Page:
[2:16 PM]Mark | The Lugon Project: Sure thing! There are Five greater main ‘deity’ like figures in Lugon, called Arals. Arals work slightly differently from traditional gods. They don’t gain power from followers, for example. Moreover they are less omniscient/omnipresent than gods. They created the world and are connected to certain aspects of it, but don’t hold total domination over it. Think of them as construction workers building a skyscraper. They built it, even know how to effectively destroy or change it, but it takes effort. At the top, there’s Hudol, the Aral of Magic. The first soul that came to be after millions of years of random processes. From that first soul came the Four. Terraz, The Aral of Destruction Gwianz, The Aral of Creation Legria, The Aral of Chaos Garebma, The Aral of Order (edited)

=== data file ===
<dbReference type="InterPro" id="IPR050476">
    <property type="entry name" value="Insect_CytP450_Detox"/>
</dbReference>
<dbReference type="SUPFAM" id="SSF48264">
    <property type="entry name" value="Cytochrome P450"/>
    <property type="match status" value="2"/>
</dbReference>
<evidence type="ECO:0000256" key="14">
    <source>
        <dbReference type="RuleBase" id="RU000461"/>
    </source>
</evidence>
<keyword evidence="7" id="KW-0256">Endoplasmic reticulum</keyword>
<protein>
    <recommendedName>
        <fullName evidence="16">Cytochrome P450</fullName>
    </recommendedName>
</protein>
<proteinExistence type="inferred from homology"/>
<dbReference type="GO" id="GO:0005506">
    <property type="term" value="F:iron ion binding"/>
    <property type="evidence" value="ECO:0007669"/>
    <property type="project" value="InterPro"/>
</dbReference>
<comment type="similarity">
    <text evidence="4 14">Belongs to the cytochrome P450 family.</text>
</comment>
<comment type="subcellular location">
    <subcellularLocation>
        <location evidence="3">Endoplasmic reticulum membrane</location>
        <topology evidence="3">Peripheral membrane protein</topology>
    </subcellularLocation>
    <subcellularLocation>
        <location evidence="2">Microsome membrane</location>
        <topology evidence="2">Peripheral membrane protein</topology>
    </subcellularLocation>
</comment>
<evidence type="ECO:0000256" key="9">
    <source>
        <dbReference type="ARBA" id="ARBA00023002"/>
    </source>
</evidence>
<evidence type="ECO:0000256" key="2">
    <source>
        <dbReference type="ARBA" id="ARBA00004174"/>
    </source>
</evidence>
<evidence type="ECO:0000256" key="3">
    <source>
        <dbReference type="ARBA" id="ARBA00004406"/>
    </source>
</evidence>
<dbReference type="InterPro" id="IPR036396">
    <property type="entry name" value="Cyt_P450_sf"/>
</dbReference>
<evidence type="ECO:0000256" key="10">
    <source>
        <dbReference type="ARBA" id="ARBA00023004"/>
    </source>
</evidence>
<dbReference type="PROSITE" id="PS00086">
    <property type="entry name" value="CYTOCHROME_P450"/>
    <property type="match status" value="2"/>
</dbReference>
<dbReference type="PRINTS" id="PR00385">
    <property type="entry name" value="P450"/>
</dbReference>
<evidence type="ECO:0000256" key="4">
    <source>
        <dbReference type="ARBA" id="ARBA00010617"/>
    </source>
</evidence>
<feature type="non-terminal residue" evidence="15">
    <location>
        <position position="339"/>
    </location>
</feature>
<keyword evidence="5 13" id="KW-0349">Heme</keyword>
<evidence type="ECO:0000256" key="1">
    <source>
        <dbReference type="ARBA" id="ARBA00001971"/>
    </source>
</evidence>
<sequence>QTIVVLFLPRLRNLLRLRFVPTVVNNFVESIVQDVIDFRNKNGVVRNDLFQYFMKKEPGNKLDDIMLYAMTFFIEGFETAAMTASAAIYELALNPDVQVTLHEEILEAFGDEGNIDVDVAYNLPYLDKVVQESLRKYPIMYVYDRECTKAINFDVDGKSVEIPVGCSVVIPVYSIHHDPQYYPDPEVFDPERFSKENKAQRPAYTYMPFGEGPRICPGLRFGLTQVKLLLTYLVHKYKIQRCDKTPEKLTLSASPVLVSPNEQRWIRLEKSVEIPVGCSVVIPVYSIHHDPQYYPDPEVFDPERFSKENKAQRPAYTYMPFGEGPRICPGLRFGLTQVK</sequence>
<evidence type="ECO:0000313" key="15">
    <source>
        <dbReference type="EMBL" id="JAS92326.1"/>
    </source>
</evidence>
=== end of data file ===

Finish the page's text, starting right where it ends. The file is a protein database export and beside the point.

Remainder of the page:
[2:17 PM]Mark | The Lugon Project: There are many lesser Arals, but outside of about 5 examples in the book those are left vague. The more specific an Aral, the less powerful it is. So if a player wants to worship an Aral of Squirrels, go for it!
[2:17 PM]Mark | The Lugon Project: Gives the players and GMs some leeway and makes some sense in-setting. The Aral of Death would be a sub-Aral of Terraz, for example. (edited)
[2:19 PM]Dan the GMshoe: How big a factor do good and evil play in the setting? Is morality as objective as it is in “standard” D&D settings?
[2:22 PM]Mark | The Lugon Project: They don’t factor in a whole lot. There’s a lot of grey area involved. The main villain of one of Lugon’s campaigns, called Vorn Stavin (I’ve been running two groups in Lugon at the same era, but on different sides of the main continent for the past 4.5 years, great fun!) is somebody that has Lugon’s benefit at heart, but goes at it in such a way that he has to be stopped (think Thanos, but this guy was there first!). Everybody can be good or evil, so I chose to not focus on that conundrum too much in the setting itself. Might change when more Lugon adventures are released though!